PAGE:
Quality advice for Robotics startups

Robot recharge

I have discussed the topic of quality and testing with a few robotics startups and the conversation tends to reach this consensus: formal quality assurance processes have no place in a startup. While I totally appreciate this view, this blogpost provides and alternative approach to quality for robotics startups.

The main priority of many startups is to produce something that will attract investment – it has to basically work well enough to get funding. Investors, customers and users can be very forgiving of quality issues, especially where emerging tech is involved. Startups should deliver the right level of quality for now and prepare for the next step.

In a startup, there is not likely to be any dedicated tester or quality strategy. Developers are the first lines of defence for quality – they must bake it in to the proof of concept code – they might do this with unit tests. The developers and founders probably do some functional validation. They might experience more extreme use cases when demo’ing the functionality. They might do limited testing with real life users.

What are the main priorities of the company at this phase and the matching levels of quality? The product’s main goal, initially, is to fulfil requirements of application development, demo’ing, and to be effective and usable to its early adopters. Based on these priorities, I’ve come up with some quality aspects that could be useful for robotics startups.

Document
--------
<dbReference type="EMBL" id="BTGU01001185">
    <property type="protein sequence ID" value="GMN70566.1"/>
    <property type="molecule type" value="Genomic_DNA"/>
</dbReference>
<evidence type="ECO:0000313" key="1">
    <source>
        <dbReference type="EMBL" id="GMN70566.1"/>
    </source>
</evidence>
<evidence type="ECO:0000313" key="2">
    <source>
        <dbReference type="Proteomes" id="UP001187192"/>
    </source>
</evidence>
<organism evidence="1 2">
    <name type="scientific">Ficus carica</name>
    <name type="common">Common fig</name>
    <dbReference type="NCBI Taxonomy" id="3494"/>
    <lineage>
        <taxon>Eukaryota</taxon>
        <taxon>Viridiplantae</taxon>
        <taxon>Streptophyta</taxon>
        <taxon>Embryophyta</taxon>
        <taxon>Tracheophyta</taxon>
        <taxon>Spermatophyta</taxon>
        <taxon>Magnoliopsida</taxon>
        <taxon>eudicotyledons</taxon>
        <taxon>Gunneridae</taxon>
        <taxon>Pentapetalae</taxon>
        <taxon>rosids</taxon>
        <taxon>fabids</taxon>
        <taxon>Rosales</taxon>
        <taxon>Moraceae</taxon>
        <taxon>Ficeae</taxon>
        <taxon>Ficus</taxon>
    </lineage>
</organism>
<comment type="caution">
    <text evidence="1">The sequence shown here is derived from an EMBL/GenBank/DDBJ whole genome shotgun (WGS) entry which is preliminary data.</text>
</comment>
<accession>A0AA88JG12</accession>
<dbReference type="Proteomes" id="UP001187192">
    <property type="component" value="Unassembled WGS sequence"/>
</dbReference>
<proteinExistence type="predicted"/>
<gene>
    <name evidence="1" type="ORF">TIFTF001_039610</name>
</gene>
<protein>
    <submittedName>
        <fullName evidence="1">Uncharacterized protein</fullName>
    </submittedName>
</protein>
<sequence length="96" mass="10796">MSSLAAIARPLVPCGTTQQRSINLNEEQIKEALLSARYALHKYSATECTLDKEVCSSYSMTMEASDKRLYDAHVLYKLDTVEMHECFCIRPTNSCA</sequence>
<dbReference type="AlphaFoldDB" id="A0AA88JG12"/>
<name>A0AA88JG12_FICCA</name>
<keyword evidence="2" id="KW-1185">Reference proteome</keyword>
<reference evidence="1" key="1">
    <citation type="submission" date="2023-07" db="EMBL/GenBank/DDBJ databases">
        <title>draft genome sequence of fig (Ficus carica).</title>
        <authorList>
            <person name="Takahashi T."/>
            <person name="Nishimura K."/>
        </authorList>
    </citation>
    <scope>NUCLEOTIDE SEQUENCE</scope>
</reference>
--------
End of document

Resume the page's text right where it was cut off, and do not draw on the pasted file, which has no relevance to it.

A Good quality demo

Here are some aspects of quality which could be relevant for demoing:

Softbank Pepper

  1. Portable setup
    1. Can be transported without damaging the robot and supporting equipment
    2. Is possible to explain at airport security if needed
  2. Works under variable conditions in customer meeting room
    1. Poor wifi connections
    2. Power outlets not available
    3. Outside of company network
    4. Uneven floors
    5. Stairs
    6. Noise
    7. Different lighting
    8. Reflective surfaces
  3. Will work for the duration of the demo
  4. Demo will be suitable for audience
  5. Demo’ed behaviour will be visible and audible from a distance, e.g. in a boardroom
  6. Mode can be changed to a scripted mode for demos
  7. Functionality actually works and can be shown – a checklist of basic functionality can take away the guesswork, without having to come up with heavy weight testcases

Quality for the users and buyers

The robot needs to prove itself fit for operation:

  1. Functionality works
    1. What you offer can be suitably adapted for the customer’s actual scenario
      1. Every business has its own processes and probably the bot will have to adapt to match terminologies workflows and scenarios that fit the users processes
      2. Languages can be changed
      3. Bot is capable of conversing at the level of the target audience (e.g. children, elderly)
      4. Bot is suitable for the context where its intended to work like a hospital or school, will not make sudden movements or catch on cables
  2.  Reliability
    1. Users might be tolerant to failures up to a certain extent, until it gets too annoying or repetitive, or if they cannot be recovered from
    2. Failures might be jarring for vulnerable users like the mentally or physically ill